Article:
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Learnings for Wellington from Christchurch #1

  • July 19th, 2011

There are many things for Wellingtonians to learn from Christchurch's experience. I'll post on them from time to time. Commenters might add others. Some day they could add up to a realists' guide, an antidote to any self-congratulatory nonsense that could emerge from an official review of Christchurch experience.

Wellington will be in such different circumstances that many of the lessons from Christchurch could be inap. But one of the universal early rules from experience could be, sadly,  to ignore orders from civil defence for as long as possible.

Christchurch people already know this. Straight after the latest big (June) shake people ran into parking buildings despite the risk, because they saw a greater risk in being forbidden to retrieve their cars. I'm told that as 'the authorities" were securing main entrances people were climbing in over walls at the back.

All self employed business people know now not to leave work until you've extracted everything you possibly can that you might need to support yourself for the next year or two. Because the gauleiters will enjoy keeping you from your own property for months, in your own interests of course,  once they've imposed "order". Do what you must while chaos reigns.

These learnings could increase losses of life next time, but they are a common sense conclusion from what has happened in Christchurch.

More formal lessons will be about insurance. I'll be out of town, otherwise I'd be sure to attend the seminar organised by the Wellington Branch of the Property Council of NZ for 3 August.  Scott MacDonald of Vero is to talk to this brief:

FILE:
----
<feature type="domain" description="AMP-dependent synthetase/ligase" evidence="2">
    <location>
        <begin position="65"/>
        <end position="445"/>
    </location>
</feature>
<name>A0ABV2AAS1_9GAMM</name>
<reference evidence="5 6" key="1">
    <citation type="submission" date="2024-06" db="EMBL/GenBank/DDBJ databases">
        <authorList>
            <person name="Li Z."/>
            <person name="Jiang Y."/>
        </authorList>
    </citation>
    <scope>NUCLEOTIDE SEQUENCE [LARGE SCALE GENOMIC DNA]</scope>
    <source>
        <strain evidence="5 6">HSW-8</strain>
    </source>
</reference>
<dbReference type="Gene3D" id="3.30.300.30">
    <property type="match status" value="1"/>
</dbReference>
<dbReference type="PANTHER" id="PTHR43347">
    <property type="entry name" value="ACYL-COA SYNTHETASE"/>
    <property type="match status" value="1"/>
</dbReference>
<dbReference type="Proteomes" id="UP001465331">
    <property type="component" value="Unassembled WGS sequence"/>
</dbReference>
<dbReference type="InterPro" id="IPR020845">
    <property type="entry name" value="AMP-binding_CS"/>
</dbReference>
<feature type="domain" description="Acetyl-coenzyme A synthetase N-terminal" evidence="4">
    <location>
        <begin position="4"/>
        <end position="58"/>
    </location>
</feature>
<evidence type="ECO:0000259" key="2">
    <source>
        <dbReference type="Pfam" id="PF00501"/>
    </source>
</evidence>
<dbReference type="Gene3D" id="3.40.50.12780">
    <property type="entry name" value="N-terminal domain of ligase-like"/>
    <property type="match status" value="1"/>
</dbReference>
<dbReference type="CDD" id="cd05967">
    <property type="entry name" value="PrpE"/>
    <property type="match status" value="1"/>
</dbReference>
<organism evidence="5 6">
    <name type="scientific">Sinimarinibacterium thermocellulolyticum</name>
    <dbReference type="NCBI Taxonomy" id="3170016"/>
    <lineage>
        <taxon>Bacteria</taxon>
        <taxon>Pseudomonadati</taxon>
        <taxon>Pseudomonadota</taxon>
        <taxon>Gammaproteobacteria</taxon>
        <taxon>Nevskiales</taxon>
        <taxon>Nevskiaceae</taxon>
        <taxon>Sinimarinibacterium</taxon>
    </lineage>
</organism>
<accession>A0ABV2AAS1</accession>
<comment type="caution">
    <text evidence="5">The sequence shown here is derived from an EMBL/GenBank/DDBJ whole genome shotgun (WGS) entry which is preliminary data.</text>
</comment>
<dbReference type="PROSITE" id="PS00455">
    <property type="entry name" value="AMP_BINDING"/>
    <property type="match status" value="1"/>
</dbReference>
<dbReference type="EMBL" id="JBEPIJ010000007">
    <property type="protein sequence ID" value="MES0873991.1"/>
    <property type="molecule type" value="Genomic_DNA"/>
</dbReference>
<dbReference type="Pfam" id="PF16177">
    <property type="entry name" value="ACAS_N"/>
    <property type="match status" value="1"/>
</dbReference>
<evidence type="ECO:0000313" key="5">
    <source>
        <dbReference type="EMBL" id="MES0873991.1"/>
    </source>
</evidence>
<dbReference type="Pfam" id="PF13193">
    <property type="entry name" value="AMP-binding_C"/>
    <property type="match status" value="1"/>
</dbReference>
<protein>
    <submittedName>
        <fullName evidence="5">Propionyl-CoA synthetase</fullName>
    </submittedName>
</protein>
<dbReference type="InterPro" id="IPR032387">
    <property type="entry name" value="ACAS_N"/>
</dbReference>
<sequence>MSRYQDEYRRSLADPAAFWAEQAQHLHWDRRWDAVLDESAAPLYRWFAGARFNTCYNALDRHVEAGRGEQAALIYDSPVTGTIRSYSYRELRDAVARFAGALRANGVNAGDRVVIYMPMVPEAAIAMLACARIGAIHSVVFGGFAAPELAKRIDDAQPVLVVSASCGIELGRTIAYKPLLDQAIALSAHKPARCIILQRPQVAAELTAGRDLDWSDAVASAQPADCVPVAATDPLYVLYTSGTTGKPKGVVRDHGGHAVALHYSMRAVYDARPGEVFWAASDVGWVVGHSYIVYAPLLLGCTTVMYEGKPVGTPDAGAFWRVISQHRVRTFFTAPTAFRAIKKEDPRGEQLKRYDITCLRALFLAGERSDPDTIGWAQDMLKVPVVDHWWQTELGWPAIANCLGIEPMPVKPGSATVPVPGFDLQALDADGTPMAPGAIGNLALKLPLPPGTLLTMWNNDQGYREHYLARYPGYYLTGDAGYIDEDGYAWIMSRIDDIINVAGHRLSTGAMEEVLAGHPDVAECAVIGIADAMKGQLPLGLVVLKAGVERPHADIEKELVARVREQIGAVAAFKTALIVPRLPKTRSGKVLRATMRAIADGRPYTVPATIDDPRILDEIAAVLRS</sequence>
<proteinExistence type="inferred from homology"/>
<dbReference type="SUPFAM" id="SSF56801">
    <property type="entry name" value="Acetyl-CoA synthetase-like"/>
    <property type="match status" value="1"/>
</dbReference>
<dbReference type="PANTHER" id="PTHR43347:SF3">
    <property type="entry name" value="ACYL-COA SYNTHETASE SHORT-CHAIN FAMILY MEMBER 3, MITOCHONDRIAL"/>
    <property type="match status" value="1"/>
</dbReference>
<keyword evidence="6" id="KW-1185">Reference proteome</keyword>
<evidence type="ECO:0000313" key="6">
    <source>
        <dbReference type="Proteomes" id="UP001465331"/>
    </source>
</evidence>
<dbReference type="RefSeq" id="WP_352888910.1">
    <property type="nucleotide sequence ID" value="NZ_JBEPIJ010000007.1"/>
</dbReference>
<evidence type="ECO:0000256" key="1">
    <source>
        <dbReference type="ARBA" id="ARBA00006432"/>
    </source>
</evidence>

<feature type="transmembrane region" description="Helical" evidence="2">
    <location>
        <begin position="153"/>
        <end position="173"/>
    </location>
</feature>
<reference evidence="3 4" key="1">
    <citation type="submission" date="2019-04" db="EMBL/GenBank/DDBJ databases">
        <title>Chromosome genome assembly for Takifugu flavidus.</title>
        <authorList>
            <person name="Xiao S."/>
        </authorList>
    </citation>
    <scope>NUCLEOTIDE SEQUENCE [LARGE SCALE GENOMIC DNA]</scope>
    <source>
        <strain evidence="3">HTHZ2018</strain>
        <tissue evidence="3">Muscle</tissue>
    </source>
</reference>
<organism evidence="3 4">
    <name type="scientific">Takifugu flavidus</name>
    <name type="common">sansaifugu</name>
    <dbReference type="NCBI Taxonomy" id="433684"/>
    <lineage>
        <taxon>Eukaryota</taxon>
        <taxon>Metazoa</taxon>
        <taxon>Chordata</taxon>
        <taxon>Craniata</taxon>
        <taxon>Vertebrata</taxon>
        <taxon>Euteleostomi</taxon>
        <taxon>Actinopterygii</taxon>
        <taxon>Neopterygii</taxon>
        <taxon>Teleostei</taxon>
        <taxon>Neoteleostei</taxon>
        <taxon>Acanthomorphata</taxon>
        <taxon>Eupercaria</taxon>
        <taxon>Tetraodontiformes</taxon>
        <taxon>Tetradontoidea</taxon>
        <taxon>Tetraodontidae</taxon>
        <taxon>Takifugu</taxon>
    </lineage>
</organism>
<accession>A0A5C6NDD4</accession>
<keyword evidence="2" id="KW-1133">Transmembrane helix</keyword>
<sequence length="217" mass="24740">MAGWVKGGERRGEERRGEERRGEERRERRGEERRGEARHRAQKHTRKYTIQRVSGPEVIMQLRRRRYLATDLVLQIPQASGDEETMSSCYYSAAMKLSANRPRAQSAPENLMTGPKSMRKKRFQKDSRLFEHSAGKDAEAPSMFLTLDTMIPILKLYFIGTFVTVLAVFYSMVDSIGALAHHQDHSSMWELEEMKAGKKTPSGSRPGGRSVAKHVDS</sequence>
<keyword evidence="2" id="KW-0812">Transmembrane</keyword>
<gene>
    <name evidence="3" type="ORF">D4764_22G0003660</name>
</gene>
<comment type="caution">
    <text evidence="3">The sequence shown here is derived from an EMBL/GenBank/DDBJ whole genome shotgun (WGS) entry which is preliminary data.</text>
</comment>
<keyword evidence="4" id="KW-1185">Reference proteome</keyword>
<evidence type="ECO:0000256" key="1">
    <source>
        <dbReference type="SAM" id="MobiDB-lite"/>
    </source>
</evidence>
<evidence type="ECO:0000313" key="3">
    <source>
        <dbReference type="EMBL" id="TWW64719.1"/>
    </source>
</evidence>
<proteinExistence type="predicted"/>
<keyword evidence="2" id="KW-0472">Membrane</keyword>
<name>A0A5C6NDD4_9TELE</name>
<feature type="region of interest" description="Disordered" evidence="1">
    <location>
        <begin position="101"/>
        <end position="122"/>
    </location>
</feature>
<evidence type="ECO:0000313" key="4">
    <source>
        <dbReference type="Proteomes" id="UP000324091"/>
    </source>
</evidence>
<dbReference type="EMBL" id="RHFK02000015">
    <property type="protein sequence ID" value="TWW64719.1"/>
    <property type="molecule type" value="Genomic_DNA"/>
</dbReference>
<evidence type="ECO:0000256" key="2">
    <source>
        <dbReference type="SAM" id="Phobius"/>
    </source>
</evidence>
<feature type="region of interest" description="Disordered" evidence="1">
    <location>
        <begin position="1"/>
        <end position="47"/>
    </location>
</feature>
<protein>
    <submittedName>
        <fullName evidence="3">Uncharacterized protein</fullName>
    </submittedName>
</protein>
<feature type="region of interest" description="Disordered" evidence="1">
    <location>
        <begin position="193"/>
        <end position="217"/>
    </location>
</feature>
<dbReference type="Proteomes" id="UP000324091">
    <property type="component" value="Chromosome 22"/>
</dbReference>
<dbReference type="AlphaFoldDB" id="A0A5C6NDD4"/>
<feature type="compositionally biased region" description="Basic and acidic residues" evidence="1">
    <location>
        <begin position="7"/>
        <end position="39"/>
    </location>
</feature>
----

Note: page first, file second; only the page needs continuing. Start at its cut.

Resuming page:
"The insurance Industry is now working through the aftermath of one of the largest insured events in history – and finding a minefield of major and unforeseen issues surrounding claims, ongoing insurability, increasing costs, rising premiums and uninsured losses of unprecedented proportion."

What happens as earthquake scientists get close to being able to predict earthquakes? Insurance is for events that are statistically but not individually predictable. What insurer will renew in a city for which a quake is known to be imminent? Quake insurance in that inevitable world is of no more use than umbrellas that can't go into the rain.

This morning's call for the Government to provide insurance because the industry might not, is perhaps just a stage in moving to a new order. If mortgagees demand insurance, and insurers pull out of the market, perhaps buildings will have to be built/owned without debt? Islamic banking expertise needed?





Dead right on hanging back and grabbing all your stuff before evacuating. I didn't know how bad the February quake was, but I did know that my folks (Manitobans, no earthquake experience) were home in Brighton with the kids. So I drove off home as quick as I could (wound up taking 5 hours anyway).
Had I kept my wits about me, as did one of my colleagues, I'd have stuck around, then headed back up to my office before the security crackdown. I could then have extracted all I'd have needed for the next month. Lesson learned for next time.

  • peterquixote
  • July 20th, 2011
  • 3:32 am

The anger is grows Stephen.
We move slowly to assert are rights as people .Why is it that a North Islander can see what is while we lay around like stunned chickens.

  • peterquixote
  • July 20th, 2011
  • 3:39 am

There is another thing Stephen, who is this Eric Crampton,
Why does he not consult with me , he is clever  but things have changed,
He should get me to go to his office to pick up gear.
I  can  just get in there no.risk to me , i do stuff and deliver.

  • philob
  • July 24th, 2011
  • 6:37 pm

I reckon there must have been a thriving industry of red zone residents burgling business offices to order, and delivering the files etc to their owners  for a fat fee.

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